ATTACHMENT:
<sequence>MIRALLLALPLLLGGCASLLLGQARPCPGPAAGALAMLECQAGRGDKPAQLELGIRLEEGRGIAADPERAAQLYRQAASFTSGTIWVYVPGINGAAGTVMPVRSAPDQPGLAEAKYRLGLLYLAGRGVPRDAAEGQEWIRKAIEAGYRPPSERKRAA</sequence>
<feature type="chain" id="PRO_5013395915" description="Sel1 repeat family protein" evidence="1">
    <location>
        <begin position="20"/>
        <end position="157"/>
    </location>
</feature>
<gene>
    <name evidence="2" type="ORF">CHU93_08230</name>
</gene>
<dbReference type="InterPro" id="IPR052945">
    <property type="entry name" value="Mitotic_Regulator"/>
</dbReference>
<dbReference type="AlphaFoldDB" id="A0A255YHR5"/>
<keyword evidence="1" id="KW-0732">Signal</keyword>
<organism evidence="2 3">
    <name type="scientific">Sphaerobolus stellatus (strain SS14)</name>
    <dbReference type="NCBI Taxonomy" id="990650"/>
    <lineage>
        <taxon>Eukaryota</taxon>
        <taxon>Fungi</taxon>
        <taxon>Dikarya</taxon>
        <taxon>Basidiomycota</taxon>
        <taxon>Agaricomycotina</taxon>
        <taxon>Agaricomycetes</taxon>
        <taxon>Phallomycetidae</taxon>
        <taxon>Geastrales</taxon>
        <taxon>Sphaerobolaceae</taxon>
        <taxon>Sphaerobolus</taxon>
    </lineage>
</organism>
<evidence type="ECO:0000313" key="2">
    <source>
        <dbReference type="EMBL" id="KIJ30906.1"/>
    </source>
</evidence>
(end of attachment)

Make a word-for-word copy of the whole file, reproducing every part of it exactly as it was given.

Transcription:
<sequence>MIRALLLALPLLLGGCASLLLGQARPCPGPAAGALAMLECQAGRGDKPAQLELGIRLEEGRGIAADPERAAQLYRQAASFTSGTIWVYVPGINGAAGTVMPVRSAPDQPGLAEAKYRLGLLYLAGRGVPRDAAEGQEWIRKAIEAGYRPPSERKRAA</sequence>
<feature type="chain" id="PRO_5013395915" description="Sel1 repeat family protein" evidence="1">
    <location>
        <begin position="20"/>
        <end position="157"/>
    </location>
</feature>
<gene>
    <name evidence="2" type="ORF">CHU93_08230</name>
</gene>
<dbReference type="InterPro" id="IPR052945">
    <property type="entry name" value="Mitotic_Regulator"/>
</dbReference>
<dbReference type="AlphaFoldDB" id="A0A255YHR5"/>
<keyword evidence="1" id="KW-0732">Signal</keyword>
<organism evidence="2 3">
    <name type="scientific">Sphaerobolus stellatus (strain SS14)</name>
    <dbReference type="NCBI Taxonomy" id="990650"/>
    <lineage>
        <taxon>Eukaryota</taxon>
        <taxon>Fungi</taxon>
        <taxon>Dikarya</taxon>
        <taxon>Basidiomycota</taxon>
        <taxon>Agaricomycotina</taxon>
        <taxon>Agaricomycetes</taxon>
        <taxon>Phallomycetidae</taxon>
        <taxon>Geastrales</taxon>
        <taxon>Sphaerobolaceae</taxon>
        <taxon>Sphaerobolus</taxon>
    </lineage>
</organism>
<evidence type="ECO:0000313" key="2">
    <source>
        <dbReference type="EMBL" id="KIJ30906.1"/>
    </source>
</evidence>